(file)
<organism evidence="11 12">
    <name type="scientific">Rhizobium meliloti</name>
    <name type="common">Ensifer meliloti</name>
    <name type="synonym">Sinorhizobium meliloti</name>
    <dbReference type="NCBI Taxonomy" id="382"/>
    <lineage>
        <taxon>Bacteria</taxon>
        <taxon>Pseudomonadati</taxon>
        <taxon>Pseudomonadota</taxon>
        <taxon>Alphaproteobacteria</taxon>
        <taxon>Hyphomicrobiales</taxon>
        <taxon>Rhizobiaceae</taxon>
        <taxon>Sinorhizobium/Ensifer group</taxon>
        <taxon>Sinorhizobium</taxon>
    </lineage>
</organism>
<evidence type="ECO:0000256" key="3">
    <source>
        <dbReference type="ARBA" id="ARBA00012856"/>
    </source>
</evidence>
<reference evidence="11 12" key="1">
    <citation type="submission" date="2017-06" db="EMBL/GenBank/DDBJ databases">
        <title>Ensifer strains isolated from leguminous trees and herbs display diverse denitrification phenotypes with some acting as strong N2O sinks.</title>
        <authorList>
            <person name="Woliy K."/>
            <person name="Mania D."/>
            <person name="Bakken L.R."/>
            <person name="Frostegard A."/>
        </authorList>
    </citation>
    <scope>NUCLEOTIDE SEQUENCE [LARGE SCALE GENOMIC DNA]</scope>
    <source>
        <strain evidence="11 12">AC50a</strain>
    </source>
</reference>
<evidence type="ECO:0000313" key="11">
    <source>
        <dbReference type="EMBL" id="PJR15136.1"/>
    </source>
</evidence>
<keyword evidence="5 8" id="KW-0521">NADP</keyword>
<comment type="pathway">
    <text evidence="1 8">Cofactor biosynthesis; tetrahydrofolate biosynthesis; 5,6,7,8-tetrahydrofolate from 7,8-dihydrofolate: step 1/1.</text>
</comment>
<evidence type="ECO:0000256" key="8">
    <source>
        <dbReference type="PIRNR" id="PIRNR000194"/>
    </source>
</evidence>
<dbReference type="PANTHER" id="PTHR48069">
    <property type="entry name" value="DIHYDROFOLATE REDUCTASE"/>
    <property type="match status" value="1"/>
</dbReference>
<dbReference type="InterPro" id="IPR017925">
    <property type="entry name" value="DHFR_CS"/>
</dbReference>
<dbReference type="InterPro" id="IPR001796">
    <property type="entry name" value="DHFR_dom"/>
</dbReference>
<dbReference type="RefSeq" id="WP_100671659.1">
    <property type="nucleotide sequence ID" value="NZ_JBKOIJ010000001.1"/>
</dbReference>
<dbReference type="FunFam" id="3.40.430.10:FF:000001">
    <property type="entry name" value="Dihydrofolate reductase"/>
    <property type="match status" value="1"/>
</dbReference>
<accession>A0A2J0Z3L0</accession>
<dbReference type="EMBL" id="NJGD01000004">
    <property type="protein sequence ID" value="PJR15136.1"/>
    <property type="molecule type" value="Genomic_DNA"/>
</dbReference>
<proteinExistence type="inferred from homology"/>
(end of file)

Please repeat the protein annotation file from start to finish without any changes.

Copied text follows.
<organism evidence="11 12">
    <name type="scientific">Rhizobium meliloti</name>
    <name type="common">Ensifer meliloti</name>
    <name type="synonym">Sinorhizobium meliloti</name>
    <dbReference type="NCBI Taxonomy" id="382"/>
    <lineage>
        <taxon>Bacteria</taxon>
        <taxon>Pseudomonadati</taxon>
        <taxon>Pseudomonadota</taxon>
        <taxon>Alphaproteobacteria</taxon>
        <taxon>Hyphomicrobiales</taxon>
        <taxon>Rhizobiaceae</taxon>
        <taxon>Sinorhizobium/Ensifer group</taxon>
        <taxon>Sinorhizobium</taxon>
    </lineage>
</organism>
<evidence type="ECO:0000256" key="3">
    <source>
        <dbReference type="ARBA" id="ARBA00012856"/>
    </source>
</evidence>
<reference evidence="11 12" key="1">
    <citation type="submission" date="2017-06" db="EMBL/GenBank/DDBJ databases">
        <title>Ensifer strains isolated from leguminous trees and herbs display diverse denitrification phenotypes with some acting as strong N2O sinks.</title>
        <authorList>
            <person name="Woliy K."/>
            <person name="Mania D."/>
            <person name="Bakken L.R."/>
            <person name="Frostegard A."/>
        </authorList>
    </citation>
    <scope>NUCLEOTIDE SEQUENCE [LARGE SCALE GENOMIC DNA]</scope>
    <source>
        <strain evidence="11 12">AC50a</strain>
    </source>
</reference>
<evidence type="ECO:0000313" key="11">
    <source>
        <dbReference type="EMBL" id="PJR15136.1"/>
    </source>
</evidence>
<keyword evidence="5 8" id="KW-0521">NADP</keyword>
<comment type="pathway">
    <text evidence="1 8">Cofactor biosynthesis; tetrahydrofolate biosynthesis; 5,6,7,8-tetrahydrofolate from 7,8-dihydrofolate: step 1/1.</text>
</comment>
<evidence type="ECO:0000256" key="8">
    <source>
        <dbReference type="PIRNR" id="PIRNR000194"/>
    </source>
</evidence>
<dbReference type="PANTHER" id="PTHR48069">
    <property type="entry name" value="DIHYDROFOLATE REDUCTASE"/>
    <property type="match status" value="1"/>
</dbReference>
<dbReference type="InterPro" id="IPR017925">
    <property type="entry name" value="DHFR_CS"/>
</dbReference>
<dbReference type="InterPro" id="IPR001796">
    <property type="entry name" value="DHFR_dom"/>
</dbReference>
<dbReference type="RefSeq" id="WP_100671659.1">
    <property type="nucleotide sequence ID" value="NZ_JBKOIJ010000001.1"/>
</dbReference>
<dbReference type="FunFam" id="3.40.430.10:FF:000001">
    <property type="entry name" value="Dihydrofolate reductase"/>
    <property type="match status" value="1"/>
</dbReference>
<accession>A0A2J0Z3L0</accession>
<dbReference type="EMBL" id="NJGD01000004">
    <property type="protein sequence ID" value="PJR15136.1"/>
    <property type="molecule type" value="Genomic_DNA"/>
</dbReference>
<proteinExistence type="inferred from homology"/>